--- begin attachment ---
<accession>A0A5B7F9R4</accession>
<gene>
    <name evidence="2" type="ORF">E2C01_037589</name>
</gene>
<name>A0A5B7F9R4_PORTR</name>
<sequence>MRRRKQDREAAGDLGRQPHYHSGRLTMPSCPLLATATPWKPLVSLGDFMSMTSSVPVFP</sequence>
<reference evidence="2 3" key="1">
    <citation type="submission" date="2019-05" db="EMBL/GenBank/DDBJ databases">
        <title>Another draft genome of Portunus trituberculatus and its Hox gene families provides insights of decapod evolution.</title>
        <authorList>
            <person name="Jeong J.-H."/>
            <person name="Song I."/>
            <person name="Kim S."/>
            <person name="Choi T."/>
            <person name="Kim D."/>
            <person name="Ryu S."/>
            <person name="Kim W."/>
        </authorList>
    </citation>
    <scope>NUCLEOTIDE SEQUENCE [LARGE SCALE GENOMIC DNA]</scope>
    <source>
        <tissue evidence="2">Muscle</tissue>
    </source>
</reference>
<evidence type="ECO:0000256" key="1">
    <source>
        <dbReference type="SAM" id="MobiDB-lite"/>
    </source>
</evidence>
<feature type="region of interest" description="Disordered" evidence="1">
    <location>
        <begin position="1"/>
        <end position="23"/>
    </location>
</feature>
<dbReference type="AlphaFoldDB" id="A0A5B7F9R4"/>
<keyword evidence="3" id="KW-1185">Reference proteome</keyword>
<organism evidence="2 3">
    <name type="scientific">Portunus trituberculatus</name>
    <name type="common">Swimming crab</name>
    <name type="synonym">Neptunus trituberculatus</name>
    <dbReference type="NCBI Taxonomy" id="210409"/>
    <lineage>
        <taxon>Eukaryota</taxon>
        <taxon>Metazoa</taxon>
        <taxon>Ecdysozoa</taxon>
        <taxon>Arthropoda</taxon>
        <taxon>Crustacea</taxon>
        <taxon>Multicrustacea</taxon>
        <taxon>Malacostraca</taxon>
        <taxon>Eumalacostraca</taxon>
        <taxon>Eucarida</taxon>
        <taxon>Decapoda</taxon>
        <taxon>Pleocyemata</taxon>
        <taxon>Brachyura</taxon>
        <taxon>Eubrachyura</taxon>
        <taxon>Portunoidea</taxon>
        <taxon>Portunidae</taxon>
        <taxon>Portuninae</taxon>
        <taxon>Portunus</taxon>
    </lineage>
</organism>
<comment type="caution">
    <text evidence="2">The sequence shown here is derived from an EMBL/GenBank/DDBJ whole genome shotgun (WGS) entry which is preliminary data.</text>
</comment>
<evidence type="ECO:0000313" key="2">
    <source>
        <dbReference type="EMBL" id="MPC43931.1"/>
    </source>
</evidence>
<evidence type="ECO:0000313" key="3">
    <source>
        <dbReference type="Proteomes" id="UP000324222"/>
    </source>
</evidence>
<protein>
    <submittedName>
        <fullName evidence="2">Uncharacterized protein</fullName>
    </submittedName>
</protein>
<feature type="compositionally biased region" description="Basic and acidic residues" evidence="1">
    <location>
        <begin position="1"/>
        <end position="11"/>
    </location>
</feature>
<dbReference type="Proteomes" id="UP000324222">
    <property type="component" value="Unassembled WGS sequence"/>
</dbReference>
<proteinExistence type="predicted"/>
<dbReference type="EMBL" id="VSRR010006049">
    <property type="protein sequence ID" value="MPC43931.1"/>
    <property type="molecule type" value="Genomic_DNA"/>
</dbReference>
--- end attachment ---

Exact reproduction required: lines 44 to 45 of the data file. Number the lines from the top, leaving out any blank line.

        <taxon>Eukaryota</taxon>
        <taxon>Metazoa</taxon>